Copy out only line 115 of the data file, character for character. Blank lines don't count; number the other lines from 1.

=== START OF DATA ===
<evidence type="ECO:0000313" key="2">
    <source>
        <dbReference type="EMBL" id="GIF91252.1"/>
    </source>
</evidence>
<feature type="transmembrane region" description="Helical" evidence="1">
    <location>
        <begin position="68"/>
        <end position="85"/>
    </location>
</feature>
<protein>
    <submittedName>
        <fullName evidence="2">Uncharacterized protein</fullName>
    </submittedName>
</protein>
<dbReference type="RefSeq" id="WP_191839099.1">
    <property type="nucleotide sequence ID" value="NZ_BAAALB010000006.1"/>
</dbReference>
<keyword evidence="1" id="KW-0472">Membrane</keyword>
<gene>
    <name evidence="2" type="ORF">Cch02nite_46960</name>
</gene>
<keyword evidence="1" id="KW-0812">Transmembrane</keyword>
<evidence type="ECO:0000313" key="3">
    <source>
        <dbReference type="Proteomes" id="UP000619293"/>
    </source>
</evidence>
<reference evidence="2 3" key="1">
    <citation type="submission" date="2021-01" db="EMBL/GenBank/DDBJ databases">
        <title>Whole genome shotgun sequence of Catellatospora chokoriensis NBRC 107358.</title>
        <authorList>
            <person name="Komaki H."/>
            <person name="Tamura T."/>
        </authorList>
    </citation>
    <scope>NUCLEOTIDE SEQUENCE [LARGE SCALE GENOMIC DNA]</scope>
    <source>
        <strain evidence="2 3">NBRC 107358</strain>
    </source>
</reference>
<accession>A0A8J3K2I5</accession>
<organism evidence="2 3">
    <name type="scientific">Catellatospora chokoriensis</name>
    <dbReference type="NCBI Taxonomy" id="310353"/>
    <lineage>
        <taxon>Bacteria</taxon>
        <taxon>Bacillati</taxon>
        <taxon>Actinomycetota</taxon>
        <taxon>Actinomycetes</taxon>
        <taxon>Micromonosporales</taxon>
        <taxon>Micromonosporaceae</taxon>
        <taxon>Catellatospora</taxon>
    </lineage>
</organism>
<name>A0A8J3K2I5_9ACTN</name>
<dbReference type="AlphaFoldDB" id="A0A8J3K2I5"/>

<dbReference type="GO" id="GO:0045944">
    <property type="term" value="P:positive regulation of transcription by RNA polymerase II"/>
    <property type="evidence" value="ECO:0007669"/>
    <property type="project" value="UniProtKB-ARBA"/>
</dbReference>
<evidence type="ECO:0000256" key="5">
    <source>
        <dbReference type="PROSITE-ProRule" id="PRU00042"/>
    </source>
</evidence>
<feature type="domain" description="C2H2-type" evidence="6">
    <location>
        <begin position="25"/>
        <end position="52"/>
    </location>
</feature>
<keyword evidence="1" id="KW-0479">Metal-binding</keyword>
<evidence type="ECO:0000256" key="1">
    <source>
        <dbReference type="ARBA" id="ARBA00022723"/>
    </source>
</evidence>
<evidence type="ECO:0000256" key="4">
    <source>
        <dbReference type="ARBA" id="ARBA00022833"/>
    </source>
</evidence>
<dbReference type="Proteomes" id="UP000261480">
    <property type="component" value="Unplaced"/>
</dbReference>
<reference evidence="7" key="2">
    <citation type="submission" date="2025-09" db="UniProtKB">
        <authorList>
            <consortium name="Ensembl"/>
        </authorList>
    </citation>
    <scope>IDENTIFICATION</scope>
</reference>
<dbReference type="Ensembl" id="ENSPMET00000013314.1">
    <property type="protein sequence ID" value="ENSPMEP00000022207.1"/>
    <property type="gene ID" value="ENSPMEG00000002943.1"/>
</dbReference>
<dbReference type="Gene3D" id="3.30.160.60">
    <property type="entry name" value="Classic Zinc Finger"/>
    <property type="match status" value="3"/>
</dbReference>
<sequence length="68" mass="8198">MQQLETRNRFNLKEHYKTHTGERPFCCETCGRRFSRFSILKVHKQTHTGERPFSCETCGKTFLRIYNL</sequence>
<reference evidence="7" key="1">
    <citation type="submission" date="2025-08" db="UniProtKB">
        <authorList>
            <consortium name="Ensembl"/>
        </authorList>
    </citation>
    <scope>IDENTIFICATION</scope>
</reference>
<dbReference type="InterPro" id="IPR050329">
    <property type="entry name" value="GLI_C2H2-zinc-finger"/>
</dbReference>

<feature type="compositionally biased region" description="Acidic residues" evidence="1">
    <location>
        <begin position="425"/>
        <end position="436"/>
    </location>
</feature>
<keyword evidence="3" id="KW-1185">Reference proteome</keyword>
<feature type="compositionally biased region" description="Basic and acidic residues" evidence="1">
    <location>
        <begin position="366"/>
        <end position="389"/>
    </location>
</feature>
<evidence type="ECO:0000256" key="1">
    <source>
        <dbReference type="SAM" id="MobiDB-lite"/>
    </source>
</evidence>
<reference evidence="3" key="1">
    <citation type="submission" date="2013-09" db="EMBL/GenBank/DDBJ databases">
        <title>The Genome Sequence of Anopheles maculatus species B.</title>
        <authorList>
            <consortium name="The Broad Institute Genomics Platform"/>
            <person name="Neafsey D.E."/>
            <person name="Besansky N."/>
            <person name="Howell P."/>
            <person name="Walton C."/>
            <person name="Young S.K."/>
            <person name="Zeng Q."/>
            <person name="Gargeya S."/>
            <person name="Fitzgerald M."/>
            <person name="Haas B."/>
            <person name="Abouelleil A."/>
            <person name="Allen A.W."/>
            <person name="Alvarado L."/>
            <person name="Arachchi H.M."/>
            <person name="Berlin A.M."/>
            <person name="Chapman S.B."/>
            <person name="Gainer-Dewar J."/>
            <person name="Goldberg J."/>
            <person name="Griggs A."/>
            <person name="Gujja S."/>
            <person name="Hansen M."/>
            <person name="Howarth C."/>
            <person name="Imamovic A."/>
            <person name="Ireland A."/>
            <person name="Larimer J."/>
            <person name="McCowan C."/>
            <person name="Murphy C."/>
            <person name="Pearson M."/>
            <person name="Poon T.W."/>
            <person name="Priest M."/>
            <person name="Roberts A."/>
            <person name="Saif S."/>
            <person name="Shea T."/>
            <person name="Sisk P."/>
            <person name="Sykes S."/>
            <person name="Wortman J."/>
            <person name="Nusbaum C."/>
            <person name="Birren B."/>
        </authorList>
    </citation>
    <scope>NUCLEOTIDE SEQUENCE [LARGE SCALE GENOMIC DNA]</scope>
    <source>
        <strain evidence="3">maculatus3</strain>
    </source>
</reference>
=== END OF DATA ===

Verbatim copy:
    <property type="entry name" value="GLI_C2H2-zinc-finger"/>